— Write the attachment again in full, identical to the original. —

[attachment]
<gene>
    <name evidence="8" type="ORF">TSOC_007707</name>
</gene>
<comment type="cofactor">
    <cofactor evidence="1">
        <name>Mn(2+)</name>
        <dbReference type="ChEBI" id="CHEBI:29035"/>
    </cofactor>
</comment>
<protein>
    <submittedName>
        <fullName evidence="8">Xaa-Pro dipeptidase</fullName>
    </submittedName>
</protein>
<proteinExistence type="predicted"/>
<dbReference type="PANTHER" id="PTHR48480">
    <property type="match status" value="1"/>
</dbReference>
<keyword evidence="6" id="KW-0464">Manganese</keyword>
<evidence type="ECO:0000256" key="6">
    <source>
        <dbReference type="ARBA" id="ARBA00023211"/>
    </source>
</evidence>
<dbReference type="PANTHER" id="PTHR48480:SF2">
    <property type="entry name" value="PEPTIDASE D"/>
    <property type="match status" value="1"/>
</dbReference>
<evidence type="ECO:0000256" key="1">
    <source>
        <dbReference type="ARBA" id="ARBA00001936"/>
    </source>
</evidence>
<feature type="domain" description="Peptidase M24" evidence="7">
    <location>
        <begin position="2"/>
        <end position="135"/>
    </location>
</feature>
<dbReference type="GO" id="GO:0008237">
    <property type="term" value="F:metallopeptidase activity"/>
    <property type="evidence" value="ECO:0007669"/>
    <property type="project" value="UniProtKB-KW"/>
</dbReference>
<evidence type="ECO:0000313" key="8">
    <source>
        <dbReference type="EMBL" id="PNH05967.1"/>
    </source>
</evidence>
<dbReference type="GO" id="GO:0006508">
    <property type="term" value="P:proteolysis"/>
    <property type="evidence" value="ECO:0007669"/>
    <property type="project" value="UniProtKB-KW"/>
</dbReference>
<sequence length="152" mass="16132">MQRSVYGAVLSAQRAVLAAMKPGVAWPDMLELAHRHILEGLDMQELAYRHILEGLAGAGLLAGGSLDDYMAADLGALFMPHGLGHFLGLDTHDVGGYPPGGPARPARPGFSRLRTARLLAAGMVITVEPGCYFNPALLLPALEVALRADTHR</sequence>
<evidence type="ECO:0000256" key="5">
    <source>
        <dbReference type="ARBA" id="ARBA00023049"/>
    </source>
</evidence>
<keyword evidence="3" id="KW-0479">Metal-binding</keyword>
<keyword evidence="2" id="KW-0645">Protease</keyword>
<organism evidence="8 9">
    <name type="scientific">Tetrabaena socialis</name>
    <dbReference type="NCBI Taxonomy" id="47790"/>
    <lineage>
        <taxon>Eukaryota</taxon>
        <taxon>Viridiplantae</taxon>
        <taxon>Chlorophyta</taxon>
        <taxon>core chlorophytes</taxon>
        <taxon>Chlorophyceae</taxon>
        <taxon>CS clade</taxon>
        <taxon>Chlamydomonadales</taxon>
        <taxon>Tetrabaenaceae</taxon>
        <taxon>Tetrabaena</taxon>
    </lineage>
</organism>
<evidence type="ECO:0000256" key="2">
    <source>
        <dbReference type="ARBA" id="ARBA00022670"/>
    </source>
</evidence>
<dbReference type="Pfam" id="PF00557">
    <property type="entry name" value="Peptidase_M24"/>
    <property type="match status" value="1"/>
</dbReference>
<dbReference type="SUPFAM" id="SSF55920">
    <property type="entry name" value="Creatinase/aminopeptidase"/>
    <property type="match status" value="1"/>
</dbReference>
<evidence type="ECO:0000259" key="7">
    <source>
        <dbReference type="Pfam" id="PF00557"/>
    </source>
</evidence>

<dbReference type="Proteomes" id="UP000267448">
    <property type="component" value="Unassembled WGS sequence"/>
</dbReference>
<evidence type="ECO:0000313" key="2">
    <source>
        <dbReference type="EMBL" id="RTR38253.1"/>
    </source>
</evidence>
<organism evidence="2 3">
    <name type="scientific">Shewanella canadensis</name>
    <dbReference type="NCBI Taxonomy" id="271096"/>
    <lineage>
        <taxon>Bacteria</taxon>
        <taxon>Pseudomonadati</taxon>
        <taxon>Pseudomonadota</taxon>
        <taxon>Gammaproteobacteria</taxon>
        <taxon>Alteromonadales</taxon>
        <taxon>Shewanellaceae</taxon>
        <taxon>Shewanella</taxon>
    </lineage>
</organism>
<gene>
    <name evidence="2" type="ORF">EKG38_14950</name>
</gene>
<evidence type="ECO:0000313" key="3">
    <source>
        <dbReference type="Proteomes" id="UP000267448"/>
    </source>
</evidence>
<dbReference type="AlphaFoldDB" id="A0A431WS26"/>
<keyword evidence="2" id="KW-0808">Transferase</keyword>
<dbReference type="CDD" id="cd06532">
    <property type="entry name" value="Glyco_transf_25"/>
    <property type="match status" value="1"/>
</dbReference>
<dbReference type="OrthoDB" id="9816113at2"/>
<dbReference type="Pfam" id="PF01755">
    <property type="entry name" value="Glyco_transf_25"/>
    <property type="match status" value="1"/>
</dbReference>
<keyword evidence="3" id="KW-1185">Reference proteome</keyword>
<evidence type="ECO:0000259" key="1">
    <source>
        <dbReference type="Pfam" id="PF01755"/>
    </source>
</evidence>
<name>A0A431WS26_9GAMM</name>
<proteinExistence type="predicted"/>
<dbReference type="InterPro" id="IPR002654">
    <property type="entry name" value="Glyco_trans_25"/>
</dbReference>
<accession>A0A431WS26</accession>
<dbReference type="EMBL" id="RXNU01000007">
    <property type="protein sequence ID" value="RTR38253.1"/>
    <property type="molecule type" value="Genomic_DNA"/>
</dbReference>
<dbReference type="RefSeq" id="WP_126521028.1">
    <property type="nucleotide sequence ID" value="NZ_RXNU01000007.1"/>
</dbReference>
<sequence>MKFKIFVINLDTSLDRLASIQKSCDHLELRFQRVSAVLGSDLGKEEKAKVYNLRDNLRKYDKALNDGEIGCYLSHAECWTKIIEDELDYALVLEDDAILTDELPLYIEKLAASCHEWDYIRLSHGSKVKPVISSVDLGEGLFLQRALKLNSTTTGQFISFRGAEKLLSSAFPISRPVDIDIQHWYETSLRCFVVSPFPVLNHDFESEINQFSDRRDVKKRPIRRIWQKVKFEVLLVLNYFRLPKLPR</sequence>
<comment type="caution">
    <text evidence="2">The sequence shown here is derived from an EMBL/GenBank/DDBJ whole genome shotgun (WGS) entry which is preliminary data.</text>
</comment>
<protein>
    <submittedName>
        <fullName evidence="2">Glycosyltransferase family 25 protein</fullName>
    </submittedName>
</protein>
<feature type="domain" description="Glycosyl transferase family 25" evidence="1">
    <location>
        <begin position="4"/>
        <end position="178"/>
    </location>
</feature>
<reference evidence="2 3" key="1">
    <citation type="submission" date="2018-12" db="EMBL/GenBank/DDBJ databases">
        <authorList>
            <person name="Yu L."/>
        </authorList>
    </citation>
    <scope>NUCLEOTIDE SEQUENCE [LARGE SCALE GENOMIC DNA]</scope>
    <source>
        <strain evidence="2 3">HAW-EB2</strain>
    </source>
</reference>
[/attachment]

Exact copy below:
<gene>
    <name evidence="8" type="ORF">TSOC_007707</name>
</gene>
<comment type="cofactor">
    <cofactor evidence="1">
        <name>Mn(2+)</name>
        <dbReference type="ChEBI" id="CHEBI:29035"/>
    </cofactor>
</comment>
<protein>
    <submittedName>
        <fullName evidence="8">Xaa-Pro dipeptidase</fullName>
    </submittedName>
</protein>
<proteinExistence type="predicted"/>
<dbReference type="PANTHER" id="PTHR48480">
    <property type="match status" value="1"/>
</dbReference>
<keyword evidence="6" id="KW-0464">Manganese</keyword>
<evidence type="ECO:0000256" key="6">
    <source>
        <dbReference type="ARBA" id="ARBA00023211"/>
    </source>
</evidence>
<dbReference type="PANTHER" id="PTHR48480:SF2">
    <property type="entry name" value="PEPTIDASE D"/>
    <property type="match status" value="1"/>
</dbReference>
<evidence type="ECO:0000256" key="1">
    <source>
        <dbReference type="ARBA" id="ARBA00001936"/>
    </source>
</evidence>
<feature type="domain" description="Peptidase M24" evidence="7">
    <location>
        <begin position="2"/>
        <end position="135"/>
    </location>
</feature>
<dbReference type="GO" id="GO:0008237">
    <property type="term" value="F:metallopeptidase activity"/>
    <property type="evidence" value="ECO:0007669"/>
    <property type="project" value="UniProtKB-KW"/>
</dbReference>
<evidence type="ECO:0000313" key="8">
    <source>
        <dbReference type="EMBL" id="PNH05967.1"/>
    </source>
</evidence>
<dbReference type="GO" id="GO:0006508">
    <property type="term" value="P:proteolysis"/>
    <property type="evidence" value="ECO:0007669"/>
    <property type="project" value="UniProtKB-KW"/>
</dbReference>
<sequence length="152" mass="16132">MQRSVYGAVLSAQRAVLAAMKPGVAWPDMLELAHRHILEGLDMQELAYRHILEGLAGAGLLAGGSLDDYMAADLGALFMPHGLGHFLGLDTHDVGGYPPGGPARPARPGFSRLRTARLLAAGMVITVEPGCYFNPALLLPALEVALRADTHR</sequence>
<evidence type="ECO:0000256" key="5">
    <source>
        <dbReference type="ARBA" id="ARBA00023049"/>
    </source>
</evidence>
<keyword evidence="3" id="KW-0479">Metal-binding</keyword>
<keyword evidence="2" id="KW-0645">Protease</keyword>
<organism evidence="8 9">
    <name type="scientific">Tetrabaena socialis</name>
    <dbReference type="NCBI Taxonomy" id="47790"/>
    <lineage>
        <taxon>Eukaryota</taxon>
        <taxon>Viridiplantae</taxon>
        <taxon>Chlorophyta</taxon>
        <taxon>core chlorophytes</taxon>
        <taxon>Chlorophyceae</taxon>
        <taxon>CS clade</taxon>
        <taxon>Chlamydomonadales</taxon>
        <taxon>Tetrabaenaceae</taxon>
        <taxon>Tetrabaena</taxon>
    </lineage>
</organism>
<evidence type="ECO:0000256" key="2">
    <source>
        <dbReference type="ARBA" id="ARBA00022670"/>
    </source>
</evidence>
<dbReference type="Pfam" id="PF00557">
    <property type="entry name" value="Peptidase_M24"/>
    <property type="match status" value="1"/>
</dbReference>
<dbReference type="SUPFAM" id="SSF55920">
    <property type="entry name" value="Creatinase/aminopeptidase"/>
    <property type="match status" value="1"/>
</dbReference>
<evidence type="ECO:0000259" key="7">
    <source>
        <dbReference type="Pfam" id="PF00557"/>
    </source>
</evidence>

<dbReference type="Proteomes" id="UP000267448">
    <property type="component" value="Unassembled WGS sequence"/>
</dbReference>
<evidence type="ECO:0000313" key="2">
    <source>
        <dbReference type="EMBL" id="RTR38253.1"/>
    </source>
</evidence>
<organism evidence="2 3">
    <name type="scientific">Shewanella canadensis</name>
    <dbReference type="NCBI Taxonomy" id="271096"/>
    <lineage>
        <taxon>Bacteria</taxon>
        <taxon>Pseudomonadati</taxon>
        <taxon>Pseudomonadota</taxon>
        <taxon>Gammaproteobacteria</taxon>
        <taxon>Alteromonadales</taxon>
        <taxon>Shewanellaceae</taxon>
        <taxon>Shewanella</taxon>
    </lineage>
</organism>
<gene>
    <name evidence="2" type="ORF">EKG38_14950</name>
</gene>
<evidence type="ECO:0000313" key="3">
    <source>
        <dbReference type="Proteomes" id="UP000267448"/>
    </source>
</evidence>
<dbReference type="AlphaFoldDB" id="A0A431WS26"/>
<keyword evidence="2" id="KW-0808">Transferase</keyword>
<dbReference type="CDD" id="cd06532">
    <property type="entry name" value="Glyco_transf_25"/>
    <property type="match status" value="1"/>
</dbReference>
<dbReference type="OrthoDB" id="9816113at2"/>
<dbReference type="Pfam" id="PF01755">
    <property type="entry name" value="Glyco_transf_25"/>
    <property type="match status" value="1"/>
</dbReference>
<keyword evidence="3" id="KW-1185">Reference proteome</keyword>
<evidence type="ECO:0000259" key="1">
    <source>
        <dbReference type="Pfam" id="PF01755"/>
    </source>
</evidence>
<name>A0A431WS26_9GAMM</name>
<proteinExistence type="predicted"/>
<dbReference type="InterPro" id="IPR002654">
    <property type="entry name" value="Glyco_trans_25"/>
</dbReference>
<accession>A0A431WS26</accession>
<dbReference type="EMBL" id="RXNU01000007">
    <property type="protein sequence ID" value="RTR38253.1"/>
    <property type="molecule type" value="Genomic_DNA"/>
</dbReference>
<dbReference type="RefSeq" id="WP_126521028.1">
    <property type="nucleotide sequence ID" value="NZ_RXNU01000007.1"/>
</dbReference>
<sequence>MKFKIFVINLDTSLDRLASIQKSCDHLELRFQRVSAVLGSDLGKEEKAKVYNLRDNLRKYDKALNDGEIGCYLSHAECWTKIIEDELDYALVLEDDAILTDELPLYIEKLAASCHEWDYIRLSHGSKVKPVISSVDLGEGLFLQRALKLNSTTTGQFISFRGAEKLLSSAFPISRPVDIDIQHWYETSLRCFVVSPFPVLNHDFESEINQFSDRRDVKKRPIRRIWQKVKFEVLLVLNYFRLPKLPR</sequence>
<comment type="caution">
    <text evidence="2">The sequence shown here is derived from an EMBL/GenBank/DDBJ whole genome shotgun (WGS) entry which is preliminary data.</text>
</comment>
<protein>
    <submittedName>
        <fullName evidence="2">Glycosyltransferase family 25 protein</fullName>
    </submittedName>
</protein>
<feature type="domain" description="Glycosyl transferase family 25" evidence="1">
    <location>
        <begin position="4"/>
        <end position="178"/>
    </location>
</feature>
<reference evidence="2 3" key="1">
    <citation type="submission" date="2018-12" db="EMBL/GenBank/DDBJ databases">
        <authorList>
            <person name="Yu L."/>
        </authorList>
    </citation>
    <scope>NUCLEOTIDE SEQUENCE [LARGE SCALE GENOMIC DNA]</scope>
    <source>
        <strain evidence="2 3">HAW-EB2</strain>
    </source>
</reference>